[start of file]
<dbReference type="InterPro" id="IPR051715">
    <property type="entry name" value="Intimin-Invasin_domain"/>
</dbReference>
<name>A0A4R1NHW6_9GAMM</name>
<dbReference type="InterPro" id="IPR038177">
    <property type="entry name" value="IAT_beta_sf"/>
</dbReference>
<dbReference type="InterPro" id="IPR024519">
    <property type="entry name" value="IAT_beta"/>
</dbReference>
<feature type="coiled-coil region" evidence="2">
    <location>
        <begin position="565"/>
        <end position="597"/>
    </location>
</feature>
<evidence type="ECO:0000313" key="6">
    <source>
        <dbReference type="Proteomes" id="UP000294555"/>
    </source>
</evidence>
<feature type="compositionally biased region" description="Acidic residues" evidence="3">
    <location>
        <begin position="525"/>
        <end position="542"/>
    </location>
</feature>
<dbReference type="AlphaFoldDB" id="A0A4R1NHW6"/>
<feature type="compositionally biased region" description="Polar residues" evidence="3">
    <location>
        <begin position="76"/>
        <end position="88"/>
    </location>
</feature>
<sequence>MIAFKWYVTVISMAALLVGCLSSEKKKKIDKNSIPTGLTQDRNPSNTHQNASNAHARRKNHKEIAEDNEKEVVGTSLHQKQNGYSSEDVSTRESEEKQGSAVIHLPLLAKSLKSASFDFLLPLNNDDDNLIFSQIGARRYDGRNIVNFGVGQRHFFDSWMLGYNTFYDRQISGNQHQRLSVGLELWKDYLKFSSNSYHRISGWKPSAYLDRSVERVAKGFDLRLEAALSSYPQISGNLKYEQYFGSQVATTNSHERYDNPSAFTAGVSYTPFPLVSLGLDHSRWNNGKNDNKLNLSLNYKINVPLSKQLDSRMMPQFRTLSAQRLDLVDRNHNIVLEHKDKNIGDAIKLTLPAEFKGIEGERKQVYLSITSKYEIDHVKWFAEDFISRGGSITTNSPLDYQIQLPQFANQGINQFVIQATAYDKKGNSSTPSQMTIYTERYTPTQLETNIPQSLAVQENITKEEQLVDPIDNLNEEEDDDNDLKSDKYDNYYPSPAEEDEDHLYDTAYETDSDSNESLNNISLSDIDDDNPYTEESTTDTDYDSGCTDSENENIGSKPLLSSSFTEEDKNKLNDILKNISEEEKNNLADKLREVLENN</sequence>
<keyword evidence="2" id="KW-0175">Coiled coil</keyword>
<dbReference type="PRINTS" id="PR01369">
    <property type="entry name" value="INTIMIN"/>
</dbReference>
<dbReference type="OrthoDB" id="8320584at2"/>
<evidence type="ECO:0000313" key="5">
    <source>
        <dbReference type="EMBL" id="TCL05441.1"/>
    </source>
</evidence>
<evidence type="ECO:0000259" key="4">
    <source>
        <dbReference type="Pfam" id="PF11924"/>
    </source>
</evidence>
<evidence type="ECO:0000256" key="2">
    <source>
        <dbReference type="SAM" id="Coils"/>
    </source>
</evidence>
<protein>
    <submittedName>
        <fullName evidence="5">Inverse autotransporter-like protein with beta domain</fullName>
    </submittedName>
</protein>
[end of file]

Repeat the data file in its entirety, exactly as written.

<dbReference type="InterPro" id="IPR051715">
    <property type="entry name" value="Intimin-Invasin_domain"/>
</dbReference>
<name>A0A4R1NHW6_9GAMM</name>
<dbReference type="InterPro" id="IPR038177">
    <property type="entry name" value="IAT_beta_sf"/>
</dbReference>
<dbReference type="InterPro" id="IPR024519">
    <property type="entry name" value="IAT_beta"/>
</dbReference>
<feature type="coiled-coil region" evidence="2">
    <location>
        <begin position="565"/>
        <end position="597"/>
    </location>
</feature>
<evidence type="ECO:0000313" key="6">
    <source>
        <dbReference type="Proteomes" id="UP000294555"/>
    </source>
</evidence>
<feature type="compositionally biased region" description="Acidic residues" evidence="3">
    <location>
        <begin position="525"/>
        <end position="542"/>
    </location>
</feature>
<dbReference type="AlphaFoldDB" id="A0A4R1NHW6"/>
<feature type="compositionally biased region" description="Polar residues" evidence="3">
    <location>
        <begin position="76"/>
        <end position="88"/>
    </location>
</feature>
<sequence>MIAFKWYVTVISMAALLVGCLSSEKKKKIDKNSIPTGLTQDRNPSNTHQNASNAHARRKNHKEIAEDNEKEVVGTSLHQKQNGYSSEDVSTRESEEKQGSAVIHLPLLAKSLKSASFDFLLPLNNDDDNLIFSQIGARRYDGRNIVNFGVGQRHFFDSWMLGYNTFYDRQISGNQHQRLSVGLELWKDYLKFSSNSYHRISGWKPSAYLDRSVERVAKGFDLRLEAALSSYPQISGNLKYEQYFGSQVATTNSHERYDNPSAFTAGVSYTPFPLVSLGLDHSRWNNGKNDNKLNLSLNYKINVPLSKQLDSRMMPQFRTLSAQRLDLVDRNHNIVLEHKDKNIGDAIKLTLPAEFKGIEGERKQVYLSITSKYEIDHVKWFAEDFISRGGSITTNSPLDYQIQLPQFANQGINQFVIQATAYDKKGNSSTPSQMTIYTERYTPTQLETNIPQSLAVQENITKEEQLVDPIDNLNEEEDDDNDLKSDKYDNYYPSPAEEDEDHLYDTAYETDSDSNESLNNISLSDIDDDNPYTEESTTDTDYDSGCTDSENENIGSKPLLSSSFTEEDKNKLNDILKNISEEEKNNLADKLREVLENN</sequence>
<keyword evidence="2" id="KW-0175">Coiled coil</keyword>
<dbReference type="PRINTS" id="PR01369">
    <property type="entry name" value="INTIMIN"/>
</dbReference>
<dbReference type="OrthoDB" id="8320584at2"/>
<evidence type="ECO:0000313" key="5">
    <source>
        <dbReference type="EMBL" id="TCL05441.1"/>
    </source>
</evidence>
<evidence type="ECO:0000259" key="4">
    <source>
        <dbReference type="Pfam" id="PF11924"/>
    </source>
</evidence>
<evidence type="ECO:0000256" key="2">
    <source>
        <dbReference type="SAM" id="Coils"/>
    </source>
</evidence>
<protein>
    <submittedName>
        <fullName evidence="5">Inverse autotransporter-like protein with beta domain</fullName>
    </submittedName>
</protein>